Wednesday, May 06, 2009

The Public Eye strikes again!

Truth To Power
Ontario Superior Court Justice John Hamilton
Sex-assault convictions set aside by appeal court
by Tracy Tyler
As originally posted:
May 5, 2009

David James thought the court had broken for lunch on the first day of his sexual assault trial but the case was continuing in the judge's chambers without him.

Four years later, Justice John Hamilton's decision to engage in a freewheeling discussion of the trial in the absence of the accused man has resulted in the Ontario Court of Appeal setting aside James' convictions."

The trial judge expressed opinions about the credibility of one of two critical Crown witnesses while she was testifying, before he had heard all the evidence the Crown intended to call and before he had heard submissions from counsel," Justice Marc Rosenberg said in a decision released today."

All of this took place in private when both the accused and the public were excluded," he said.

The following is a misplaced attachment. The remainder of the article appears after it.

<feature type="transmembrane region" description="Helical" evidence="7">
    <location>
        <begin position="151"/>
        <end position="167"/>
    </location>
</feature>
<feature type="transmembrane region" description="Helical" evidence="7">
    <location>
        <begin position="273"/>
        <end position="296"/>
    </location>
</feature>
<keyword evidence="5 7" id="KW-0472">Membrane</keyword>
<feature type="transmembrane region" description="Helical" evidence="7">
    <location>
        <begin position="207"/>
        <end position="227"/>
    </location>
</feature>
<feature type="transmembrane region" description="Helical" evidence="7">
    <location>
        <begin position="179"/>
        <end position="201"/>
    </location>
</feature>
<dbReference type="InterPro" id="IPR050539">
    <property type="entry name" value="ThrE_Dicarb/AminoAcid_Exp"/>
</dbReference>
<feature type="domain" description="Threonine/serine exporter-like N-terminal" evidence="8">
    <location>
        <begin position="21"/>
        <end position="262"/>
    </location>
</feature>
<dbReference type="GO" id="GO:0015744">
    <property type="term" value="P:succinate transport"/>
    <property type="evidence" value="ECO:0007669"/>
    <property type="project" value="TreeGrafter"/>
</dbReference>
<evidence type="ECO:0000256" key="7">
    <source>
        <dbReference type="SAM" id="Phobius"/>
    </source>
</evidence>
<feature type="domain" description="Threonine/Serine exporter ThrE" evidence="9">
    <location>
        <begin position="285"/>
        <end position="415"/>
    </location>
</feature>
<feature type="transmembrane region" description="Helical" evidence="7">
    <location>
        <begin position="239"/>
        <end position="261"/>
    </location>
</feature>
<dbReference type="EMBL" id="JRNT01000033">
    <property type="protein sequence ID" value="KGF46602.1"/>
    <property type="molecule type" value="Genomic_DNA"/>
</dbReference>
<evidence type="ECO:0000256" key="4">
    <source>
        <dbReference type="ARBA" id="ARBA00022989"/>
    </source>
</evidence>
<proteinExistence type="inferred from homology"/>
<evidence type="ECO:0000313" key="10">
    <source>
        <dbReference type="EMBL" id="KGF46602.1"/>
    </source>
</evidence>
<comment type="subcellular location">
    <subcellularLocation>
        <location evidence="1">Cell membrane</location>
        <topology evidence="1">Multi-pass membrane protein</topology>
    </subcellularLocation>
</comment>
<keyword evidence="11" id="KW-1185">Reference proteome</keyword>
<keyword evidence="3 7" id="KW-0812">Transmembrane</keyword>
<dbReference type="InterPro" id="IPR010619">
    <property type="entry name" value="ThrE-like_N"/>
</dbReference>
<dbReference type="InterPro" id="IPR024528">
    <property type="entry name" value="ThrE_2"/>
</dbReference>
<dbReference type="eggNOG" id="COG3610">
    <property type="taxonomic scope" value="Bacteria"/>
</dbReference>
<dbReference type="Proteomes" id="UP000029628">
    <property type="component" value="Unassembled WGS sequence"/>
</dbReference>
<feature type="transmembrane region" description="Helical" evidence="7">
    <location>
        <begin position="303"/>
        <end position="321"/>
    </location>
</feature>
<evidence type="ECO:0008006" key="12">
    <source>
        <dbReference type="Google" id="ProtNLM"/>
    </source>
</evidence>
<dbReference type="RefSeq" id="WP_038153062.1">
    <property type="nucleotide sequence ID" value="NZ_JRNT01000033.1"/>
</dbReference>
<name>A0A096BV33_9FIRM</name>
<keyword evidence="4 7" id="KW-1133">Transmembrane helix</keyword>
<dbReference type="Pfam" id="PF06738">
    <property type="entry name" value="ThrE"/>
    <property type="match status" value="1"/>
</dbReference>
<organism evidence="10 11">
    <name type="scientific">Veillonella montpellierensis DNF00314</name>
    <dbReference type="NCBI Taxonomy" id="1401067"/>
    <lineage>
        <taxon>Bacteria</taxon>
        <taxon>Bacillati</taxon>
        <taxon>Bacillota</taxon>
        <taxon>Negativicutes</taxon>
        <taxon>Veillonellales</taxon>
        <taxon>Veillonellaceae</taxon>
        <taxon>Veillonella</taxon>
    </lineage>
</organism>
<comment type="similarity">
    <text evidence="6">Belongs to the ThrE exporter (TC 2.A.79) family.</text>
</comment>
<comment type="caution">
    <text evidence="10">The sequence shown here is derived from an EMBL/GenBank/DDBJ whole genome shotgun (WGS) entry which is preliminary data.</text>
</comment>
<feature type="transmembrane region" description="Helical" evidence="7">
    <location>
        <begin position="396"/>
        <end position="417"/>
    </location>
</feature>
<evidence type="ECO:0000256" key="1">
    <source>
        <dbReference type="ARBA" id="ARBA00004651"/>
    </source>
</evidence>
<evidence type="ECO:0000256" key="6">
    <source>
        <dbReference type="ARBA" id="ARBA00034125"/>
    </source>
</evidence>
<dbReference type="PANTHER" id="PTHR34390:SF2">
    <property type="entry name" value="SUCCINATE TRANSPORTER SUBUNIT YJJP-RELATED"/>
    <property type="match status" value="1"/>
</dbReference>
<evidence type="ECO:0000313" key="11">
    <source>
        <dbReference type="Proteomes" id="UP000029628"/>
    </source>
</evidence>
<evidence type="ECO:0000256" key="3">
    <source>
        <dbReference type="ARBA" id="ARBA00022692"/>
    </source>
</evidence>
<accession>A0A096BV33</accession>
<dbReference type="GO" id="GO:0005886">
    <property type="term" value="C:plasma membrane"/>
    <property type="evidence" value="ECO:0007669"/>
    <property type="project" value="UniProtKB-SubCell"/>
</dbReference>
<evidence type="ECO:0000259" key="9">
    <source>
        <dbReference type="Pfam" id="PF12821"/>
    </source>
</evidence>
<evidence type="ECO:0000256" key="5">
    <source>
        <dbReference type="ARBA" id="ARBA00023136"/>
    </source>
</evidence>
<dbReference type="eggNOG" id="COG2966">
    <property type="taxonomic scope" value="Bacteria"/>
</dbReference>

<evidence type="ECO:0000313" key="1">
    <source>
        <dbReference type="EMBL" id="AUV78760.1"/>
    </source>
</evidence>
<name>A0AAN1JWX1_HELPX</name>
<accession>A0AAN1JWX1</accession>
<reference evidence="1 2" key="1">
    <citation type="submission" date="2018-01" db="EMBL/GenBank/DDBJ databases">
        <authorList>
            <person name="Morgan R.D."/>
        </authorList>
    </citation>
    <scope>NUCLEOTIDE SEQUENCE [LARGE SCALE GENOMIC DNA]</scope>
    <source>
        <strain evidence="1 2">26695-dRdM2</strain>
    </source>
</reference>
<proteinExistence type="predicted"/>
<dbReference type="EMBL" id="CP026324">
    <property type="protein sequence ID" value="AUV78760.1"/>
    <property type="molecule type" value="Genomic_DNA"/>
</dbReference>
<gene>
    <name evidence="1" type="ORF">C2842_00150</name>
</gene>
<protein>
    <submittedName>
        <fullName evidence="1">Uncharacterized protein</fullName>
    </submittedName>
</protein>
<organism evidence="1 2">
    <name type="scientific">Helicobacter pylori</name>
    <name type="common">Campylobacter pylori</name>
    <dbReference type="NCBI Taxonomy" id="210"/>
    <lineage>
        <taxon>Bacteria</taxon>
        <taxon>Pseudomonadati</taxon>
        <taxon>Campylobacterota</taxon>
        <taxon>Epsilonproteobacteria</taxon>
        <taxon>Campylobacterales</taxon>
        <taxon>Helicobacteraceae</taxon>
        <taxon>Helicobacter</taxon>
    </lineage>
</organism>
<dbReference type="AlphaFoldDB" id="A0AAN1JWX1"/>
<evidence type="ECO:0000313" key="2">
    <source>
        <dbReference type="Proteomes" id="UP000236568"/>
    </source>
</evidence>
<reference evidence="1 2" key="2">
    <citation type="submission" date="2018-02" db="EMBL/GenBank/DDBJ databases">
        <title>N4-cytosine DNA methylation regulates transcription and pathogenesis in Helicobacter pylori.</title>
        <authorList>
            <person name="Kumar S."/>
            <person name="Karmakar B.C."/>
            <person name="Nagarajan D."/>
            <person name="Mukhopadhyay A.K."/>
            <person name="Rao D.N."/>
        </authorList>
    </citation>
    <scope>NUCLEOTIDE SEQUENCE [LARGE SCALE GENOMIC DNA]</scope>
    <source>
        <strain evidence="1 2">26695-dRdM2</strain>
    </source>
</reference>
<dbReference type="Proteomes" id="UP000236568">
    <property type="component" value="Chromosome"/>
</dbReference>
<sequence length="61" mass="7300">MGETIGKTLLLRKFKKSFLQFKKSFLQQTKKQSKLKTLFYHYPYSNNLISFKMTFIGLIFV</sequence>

"The procedure was not only ill advised; it had the potential to undermine confidence in the administration of justice."Based on the Crown's account of the meeting, Hamilton also commented "on one of the fundamental choices an accused must make, the decision whether or not to testify," Rosenberg noted.

The judge breached James' right to be present at his trial as required by the Criminal Code.

James was charged with sexually assaulting two women in a Toronto apartment on January 3, 2004. On the first day of his Superior Court trial, Hamilton adjourned for lunch early and asked Crown and defence lawyers to join him in his office.

In an affidavit, James said he decided not to testify after hearing his lawyer's account of the meeting.

According to a statement of fact submitted by James' appeal lawyer, Michael Lacy, and Crown counsel John McInnes, Hamilton asked the Crown during the meeting to consider withdrawing the charges, saying he could not convict James on one charge because the complainant had refused to answer questions and had a motive to fabricate her story.

Although James' lawyer doesn't remember it, the trial Crown also recalled Hamilton saying James would likely be acquitted if he testified and was remotely credible.

If the Crown's account is accurate, James based his decision on misleading information and would be entitled to feel an injustice was done, said Rosenberg, with Justices David Watt and Gloria Epstein agreeing.The court ordered a new trial but suggested the Crown consider if it would be in the interests of justice to re-prosecute given that James has already served his sentence of five years with credit for pre-trial custody.


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